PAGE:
Switching our army paint schemes in Warhammer 40,000: Dawn of War was cool and all, but what if you could paint the troops however you wanted? That’s the premise of Moonbreaker, a turn-based tactics wargame with digital miniatures. Having recently entered Early Access, Moonbreaker eagerly awaits your flailing attempts at painting.
Moonbreaker certainly has some moon-breaking in the mix, potentially for the mystical resource Cinder. Cinder is what runs the in-match economy for summoning units and using their abilities. Outside of battles, things are decidedly less magical: there’s regular game currency as well as the inevitable premium currency to spend your hard-earned money on.
Piles of pixels
That’s because Moonbreaker, like any miniature game, is a collectable miniature game. You don’t start with full faction rosters to pick from when collecting your force. With the army size being one Captain and 10 crew, a starting player may not even be able to fill it out with crew soldiers from a single faction. And to fill out the ranks, they’ll have to rely on random booster packs.
Of course, there is absolutely nothing forcing you to only use crew from just one faction in your army. In fact, there are benefits from mixing and matching. Different factions have somewhat different specialties, and each Captain (they’re the big cheese who starts on the field) can change the way a deck plays massively. There’s a difference between having a kill bot Captain who can get stuck in melee — giving out shield boosts (both purposefully and whenever an enemy dies close by) or blending surrounding units in a flurry of blades — and a (weak) ranged leader who makes unit deployment cheaper and can get a freshly deployed unit to act immediately.
The deployment mechanics in Moonbreaker are fairly CCG: you have your roster (hand) and reserve (deck); you have Cinder, which is automatically generated every turn (more and more each turn); and you need Cinder to both deploy units and to bring them from the reserve into your roster. And that’s it! No discard pile/graveyard exists — yet. If a unit goes down, it stays down for the rest of the match.
No resin blood for Cinder!
Oh, and as I mentioned before, Cinder is what you use to power any abilities that aren’t movement, basic attacks, or passive. Want to heal an ally with your cowardly med bot? That’s two Cinder. Want to use AoE attacks? That’s some Cinder. AoE attacks are very powerful in a game of fairly fragile units and small arenas with a reasonable amount of cover. In fact, some units with AoE blasts don’t even have regular (read: free) attacks.
And just like in Warmachine, your Captain is all that matters in Moonbreaker. Lose them and you lose the game; crew, as they say in Call of Duty 4: Modern Warfare, is expendable.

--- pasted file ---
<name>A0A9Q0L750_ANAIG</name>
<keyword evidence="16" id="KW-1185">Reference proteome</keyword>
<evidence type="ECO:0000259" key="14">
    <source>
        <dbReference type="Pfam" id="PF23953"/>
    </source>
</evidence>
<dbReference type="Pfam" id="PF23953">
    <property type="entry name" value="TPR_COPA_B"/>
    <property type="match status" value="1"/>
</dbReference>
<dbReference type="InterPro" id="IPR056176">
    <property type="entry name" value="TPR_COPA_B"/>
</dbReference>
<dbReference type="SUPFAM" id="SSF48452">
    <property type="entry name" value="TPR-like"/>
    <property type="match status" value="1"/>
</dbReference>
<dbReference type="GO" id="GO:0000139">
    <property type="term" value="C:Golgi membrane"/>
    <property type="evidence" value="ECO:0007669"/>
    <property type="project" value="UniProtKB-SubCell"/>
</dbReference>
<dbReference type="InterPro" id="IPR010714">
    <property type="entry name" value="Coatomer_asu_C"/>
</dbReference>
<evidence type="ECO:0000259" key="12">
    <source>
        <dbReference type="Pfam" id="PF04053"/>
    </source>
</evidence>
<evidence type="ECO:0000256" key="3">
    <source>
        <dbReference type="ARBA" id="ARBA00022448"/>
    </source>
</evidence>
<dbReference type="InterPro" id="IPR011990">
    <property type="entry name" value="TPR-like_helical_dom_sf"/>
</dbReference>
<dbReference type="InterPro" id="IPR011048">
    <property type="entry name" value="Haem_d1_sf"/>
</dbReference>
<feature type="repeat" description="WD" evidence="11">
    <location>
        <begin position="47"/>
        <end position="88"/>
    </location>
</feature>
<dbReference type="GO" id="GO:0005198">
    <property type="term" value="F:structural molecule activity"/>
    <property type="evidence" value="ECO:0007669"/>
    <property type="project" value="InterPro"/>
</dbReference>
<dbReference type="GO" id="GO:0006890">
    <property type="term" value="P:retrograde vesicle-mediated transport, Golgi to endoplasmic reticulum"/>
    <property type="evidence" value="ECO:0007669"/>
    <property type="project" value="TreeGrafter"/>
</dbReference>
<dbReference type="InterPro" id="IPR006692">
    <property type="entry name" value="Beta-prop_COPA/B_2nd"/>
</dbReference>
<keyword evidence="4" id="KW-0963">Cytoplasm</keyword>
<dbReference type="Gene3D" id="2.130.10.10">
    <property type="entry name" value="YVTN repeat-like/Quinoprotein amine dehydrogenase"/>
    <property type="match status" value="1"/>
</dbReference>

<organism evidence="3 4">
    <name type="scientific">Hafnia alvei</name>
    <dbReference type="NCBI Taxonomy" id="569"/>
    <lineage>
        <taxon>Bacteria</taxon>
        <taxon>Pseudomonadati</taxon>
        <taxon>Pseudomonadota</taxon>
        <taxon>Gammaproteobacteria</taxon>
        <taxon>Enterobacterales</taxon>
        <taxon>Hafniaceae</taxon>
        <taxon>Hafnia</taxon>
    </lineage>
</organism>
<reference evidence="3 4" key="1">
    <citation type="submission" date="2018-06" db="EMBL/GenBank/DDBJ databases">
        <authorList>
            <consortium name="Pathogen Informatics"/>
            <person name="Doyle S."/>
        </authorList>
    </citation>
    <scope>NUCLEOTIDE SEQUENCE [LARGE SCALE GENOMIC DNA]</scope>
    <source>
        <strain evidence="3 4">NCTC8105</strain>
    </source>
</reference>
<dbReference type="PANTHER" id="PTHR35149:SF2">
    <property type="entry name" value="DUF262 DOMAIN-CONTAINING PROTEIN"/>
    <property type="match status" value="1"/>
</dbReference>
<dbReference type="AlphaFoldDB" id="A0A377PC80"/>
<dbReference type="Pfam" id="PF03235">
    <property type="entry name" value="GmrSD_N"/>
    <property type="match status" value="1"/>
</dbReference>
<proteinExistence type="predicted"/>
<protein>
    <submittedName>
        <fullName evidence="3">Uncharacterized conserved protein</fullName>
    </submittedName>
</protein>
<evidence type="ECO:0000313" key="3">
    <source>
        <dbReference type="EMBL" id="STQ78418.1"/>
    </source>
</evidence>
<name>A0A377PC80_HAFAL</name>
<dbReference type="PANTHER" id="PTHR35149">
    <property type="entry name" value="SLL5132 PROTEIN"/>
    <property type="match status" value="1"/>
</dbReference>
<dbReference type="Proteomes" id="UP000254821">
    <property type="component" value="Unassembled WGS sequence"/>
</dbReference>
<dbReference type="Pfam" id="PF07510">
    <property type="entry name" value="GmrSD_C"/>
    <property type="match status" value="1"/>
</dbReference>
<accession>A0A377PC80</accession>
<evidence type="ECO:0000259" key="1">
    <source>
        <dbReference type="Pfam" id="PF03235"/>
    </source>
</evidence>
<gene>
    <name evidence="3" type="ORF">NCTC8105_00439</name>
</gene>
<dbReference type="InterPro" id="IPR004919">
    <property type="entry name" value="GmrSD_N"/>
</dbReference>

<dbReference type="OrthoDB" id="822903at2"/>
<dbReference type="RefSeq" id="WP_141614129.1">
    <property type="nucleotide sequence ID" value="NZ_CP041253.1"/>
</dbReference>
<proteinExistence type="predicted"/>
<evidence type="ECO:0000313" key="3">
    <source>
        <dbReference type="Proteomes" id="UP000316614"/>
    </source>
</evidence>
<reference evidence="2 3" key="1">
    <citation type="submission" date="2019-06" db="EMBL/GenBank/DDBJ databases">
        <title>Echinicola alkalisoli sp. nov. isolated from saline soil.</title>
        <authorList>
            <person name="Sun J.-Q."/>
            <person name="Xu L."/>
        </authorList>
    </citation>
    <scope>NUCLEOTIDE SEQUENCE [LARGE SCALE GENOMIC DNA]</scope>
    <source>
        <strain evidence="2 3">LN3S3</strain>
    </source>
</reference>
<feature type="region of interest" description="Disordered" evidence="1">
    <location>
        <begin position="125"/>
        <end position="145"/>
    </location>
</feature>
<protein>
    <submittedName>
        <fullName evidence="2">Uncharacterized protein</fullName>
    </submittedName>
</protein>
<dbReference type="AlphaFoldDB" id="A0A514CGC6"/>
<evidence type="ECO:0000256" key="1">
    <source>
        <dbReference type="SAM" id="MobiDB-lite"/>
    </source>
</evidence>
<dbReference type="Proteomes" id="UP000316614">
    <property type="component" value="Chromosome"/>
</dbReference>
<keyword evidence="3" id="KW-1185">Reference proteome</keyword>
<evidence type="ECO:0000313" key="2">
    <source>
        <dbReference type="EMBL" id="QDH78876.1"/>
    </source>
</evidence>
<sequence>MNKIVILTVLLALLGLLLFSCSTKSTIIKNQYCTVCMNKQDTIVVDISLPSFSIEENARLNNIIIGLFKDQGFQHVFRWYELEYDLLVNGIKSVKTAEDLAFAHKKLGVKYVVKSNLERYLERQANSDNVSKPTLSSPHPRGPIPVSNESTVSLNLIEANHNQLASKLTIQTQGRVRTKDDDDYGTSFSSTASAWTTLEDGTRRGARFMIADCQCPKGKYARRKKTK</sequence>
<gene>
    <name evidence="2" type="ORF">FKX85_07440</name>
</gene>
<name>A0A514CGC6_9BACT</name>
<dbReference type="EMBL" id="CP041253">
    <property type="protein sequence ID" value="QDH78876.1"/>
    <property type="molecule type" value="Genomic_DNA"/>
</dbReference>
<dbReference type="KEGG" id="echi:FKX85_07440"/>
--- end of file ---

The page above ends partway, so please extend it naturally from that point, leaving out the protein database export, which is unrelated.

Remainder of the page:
Now, one big thing that sets video games above miniature wargames is that you can make rules as complex as you want. After all, it’s for the computer to keep it all going like the nerd it is. Despite that, the rules in Moonbreaker are fairly simple: units have their health, attack value, attack type (ranged or melee), and potentially active or passive abilities. It’s many times less intricate that what you’d see in, say, Dominions.
Friendly to the player-type person
This is to the benefit of the players, of course. You don’t have to perform non-Euclidean math to figure out how strong a unit is or how it slots among your other crew. It’s a very notable difference from, say, Total War: Warhammer, which overloads you with unit stats and abilities. No JRPG HP numbers in this game: in Moonbreaker, 3 is for puny units, most regulars are in 5-6 range, and anything above a 10 is a badass.
Same simplicity applies to abilities as well. Tipu (a lizard) gets +1 HP and +AP whenever they attack. Having Poison on an attack brings any crew model hit to 1 health. See? Easy to read, easy to understand.
To get more units, you need to buy or gain boosters. These give three units per, unless they’re duplicates. In that case, you gain progress towards increasing the rarity level. But since this isn’t a bad 40K mobile game, rarity increases bring the only thing that matters: visual embellishments (sadly, not yet implemented).
One thicc coat
And once you have your hands on a mini in Moonbreaker, you can start painting it. Developer Unknown Worlds was serious about this part; quite like painting a physical miniature, customization includes painting, washing, air brushing, stippling, and decals. By changing the size of your brush and zooming in and out, you can do some large-scale work as well as intricate freehand drawings.